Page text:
Similarly to Morrison's arrival the previous year, Prior ignited an immediate impact in changing our fortunes – even chipping in with some crucial goals - and the towering centre-back would never be on the losing side in the chase for promotion.
"This Club is going to be in the Premier League soon. It just depends on when. Everything is Premier League bar the football. We just have to keep working as we are and, hopefully, we'll get the reward we deserve."
City returned to winning ways in dramatic fashion with a stoppage-time victory over West Brom, sending Maine Road into raptures and kick-starting our charge in the nick of time. Four wins and two draws in our next six games meant victory in our penultimate game against Birmingham on 28 April – a Friday night assignment just to add to the atmosphere and anticipation – would put City on the brink of back-to-back promotions...
A tense, nerve-shredding encounter would unfold at Maine Road – needless to say, in front of a packed house. Three more points and promotion would be within touching distance, three points closer to achieving the ultimate dream…
In an amusing twist, those three precious points would be clinched courtesy of the man who almost prevented our promotion the previous year: Mr Robert Taylor reacted quickest to smash home a half-volley, sparking scenes of delirium. We were almost there.
The tension was almost unbearable in the closing minutes but City hung on. As the referee blew his whistle for full-time, the Maine Road fans – overcome with emotion – poured onto the pitch in celebration. After so many years of hurt and humiliation, pain and despair, the Club stood on the verge of a return to the top-flight for the first time since 1996.
While the festivities may well have proven premature, few could blame the City faithful for their outpouring of emotion – having endured so much, they were entitled to savour every second of such an enjoyable season, which had, for some, already exceeded expectations.
The players, however, still had a job to do…
“We almost celebrated too early,” Weaver admits. “We beat Birmingham but there were still a couple of games left. Ipswich ironically had to go to Charlton and win and we didn’t think they would… but they did. We didn’t think it would go down to the last game but it did.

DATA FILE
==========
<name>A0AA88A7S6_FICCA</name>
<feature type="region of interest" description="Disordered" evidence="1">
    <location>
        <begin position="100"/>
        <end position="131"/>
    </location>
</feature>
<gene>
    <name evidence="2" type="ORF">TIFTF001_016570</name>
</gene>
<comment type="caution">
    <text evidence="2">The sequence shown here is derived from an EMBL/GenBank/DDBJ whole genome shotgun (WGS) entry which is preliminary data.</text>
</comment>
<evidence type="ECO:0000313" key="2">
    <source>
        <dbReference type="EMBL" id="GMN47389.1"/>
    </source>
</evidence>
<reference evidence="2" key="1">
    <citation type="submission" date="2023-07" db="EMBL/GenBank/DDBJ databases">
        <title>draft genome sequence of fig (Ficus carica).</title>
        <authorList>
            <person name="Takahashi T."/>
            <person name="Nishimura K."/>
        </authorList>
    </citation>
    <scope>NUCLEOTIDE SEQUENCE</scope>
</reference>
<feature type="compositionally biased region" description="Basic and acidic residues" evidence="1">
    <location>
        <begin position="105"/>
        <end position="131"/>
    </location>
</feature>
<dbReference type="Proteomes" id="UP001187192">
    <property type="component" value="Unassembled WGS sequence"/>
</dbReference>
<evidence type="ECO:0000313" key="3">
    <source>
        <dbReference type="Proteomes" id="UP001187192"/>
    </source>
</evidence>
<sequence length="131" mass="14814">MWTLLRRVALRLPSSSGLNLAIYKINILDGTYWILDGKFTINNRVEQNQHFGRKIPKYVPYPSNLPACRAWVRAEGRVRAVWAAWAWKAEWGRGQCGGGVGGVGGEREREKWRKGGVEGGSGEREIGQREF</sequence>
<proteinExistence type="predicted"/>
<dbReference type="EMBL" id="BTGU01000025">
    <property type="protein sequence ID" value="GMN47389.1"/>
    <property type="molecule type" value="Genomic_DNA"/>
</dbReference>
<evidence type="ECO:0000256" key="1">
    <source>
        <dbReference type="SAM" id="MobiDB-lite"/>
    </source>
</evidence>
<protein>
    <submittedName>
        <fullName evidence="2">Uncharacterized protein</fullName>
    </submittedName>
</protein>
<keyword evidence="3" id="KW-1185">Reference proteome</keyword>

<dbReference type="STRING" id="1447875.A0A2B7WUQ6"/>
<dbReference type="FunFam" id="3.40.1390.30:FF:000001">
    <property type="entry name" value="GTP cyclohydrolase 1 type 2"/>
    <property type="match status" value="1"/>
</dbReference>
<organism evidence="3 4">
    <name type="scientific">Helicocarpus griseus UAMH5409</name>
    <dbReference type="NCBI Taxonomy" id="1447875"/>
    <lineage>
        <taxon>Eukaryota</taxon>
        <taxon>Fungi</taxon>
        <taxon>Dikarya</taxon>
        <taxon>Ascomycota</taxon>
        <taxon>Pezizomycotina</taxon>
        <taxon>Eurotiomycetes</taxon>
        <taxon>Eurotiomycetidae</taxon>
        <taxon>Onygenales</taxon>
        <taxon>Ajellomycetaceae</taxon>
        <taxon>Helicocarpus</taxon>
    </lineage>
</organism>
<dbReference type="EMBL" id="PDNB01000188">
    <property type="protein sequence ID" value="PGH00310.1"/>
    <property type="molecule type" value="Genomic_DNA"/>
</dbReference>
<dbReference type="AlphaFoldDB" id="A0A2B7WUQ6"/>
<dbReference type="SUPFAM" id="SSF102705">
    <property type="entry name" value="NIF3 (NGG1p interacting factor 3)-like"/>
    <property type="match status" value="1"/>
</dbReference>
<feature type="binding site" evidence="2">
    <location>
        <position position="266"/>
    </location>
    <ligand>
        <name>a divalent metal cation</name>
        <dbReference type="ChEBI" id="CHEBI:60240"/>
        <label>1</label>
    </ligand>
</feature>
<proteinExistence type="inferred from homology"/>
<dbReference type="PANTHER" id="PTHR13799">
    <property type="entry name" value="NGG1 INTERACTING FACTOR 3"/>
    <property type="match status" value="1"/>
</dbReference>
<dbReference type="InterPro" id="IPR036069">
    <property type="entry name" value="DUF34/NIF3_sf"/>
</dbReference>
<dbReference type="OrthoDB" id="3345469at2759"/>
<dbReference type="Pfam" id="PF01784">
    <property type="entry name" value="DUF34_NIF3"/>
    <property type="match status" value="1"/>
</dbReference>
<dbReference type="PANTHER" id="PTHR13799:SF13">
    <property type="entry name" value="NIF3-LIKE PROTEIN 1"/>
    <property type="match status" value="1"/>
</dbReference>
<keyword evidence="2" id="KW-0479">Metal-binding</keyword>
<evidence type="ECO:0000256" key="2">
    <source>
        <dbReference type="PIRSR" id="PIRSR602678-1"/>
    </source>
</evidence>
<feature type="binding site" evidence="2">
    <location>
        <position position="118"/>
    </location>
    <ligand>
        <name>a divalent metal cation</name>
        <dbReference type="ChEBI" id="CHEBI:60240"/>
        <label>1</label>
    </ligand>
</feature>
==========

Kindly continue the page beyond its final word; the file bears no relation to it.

“We’d gone from strength to strength and rode on a crest of a wave and before we knew it, we get to the last game at Blackburn needing a point to go up.”
One single point was all that separated City from the Premiership. A draw against Blackburn, who had nothing to play for, would secure a second-place finish and secure our ticket to the top division. Needless to say, the demand for tickets was phenomenal and tens of thousands of City fans made the trip to Lancashire in the hope of finding a way into Ewood Park: even in the home section!
Those who could not buy a ticket sought alternative viewing spots – most strikingly, on the hills overlooking the ground – conveniently placed behind an open corner, allowing a fine view of the goal in front of the Blackburn End. Any vantage point would do.
“There were more City fans than Blackburn! That’s typical of City, you know – die hard Man City fans. When you have these occasions, they go to these games and they get the seats of the opposition if they’re not taking them. There were so many City fans!”
“I actually remember the Blackburn game more than the Play-Off Final,” Horlock concedes. “I remember it being a really hot day. I remember Man City fans being on the hill. I remember Man City fans being in the Blackburn end and the pressure was on.
“It was a different pressure to the year before – it wasn’t ‘do or die’ but it was something that we needed to achieve. The lads were nervous. I think you see it in the performance. I’ve watched bits of that game back and we didn’t really turn up – certainly in the first half.”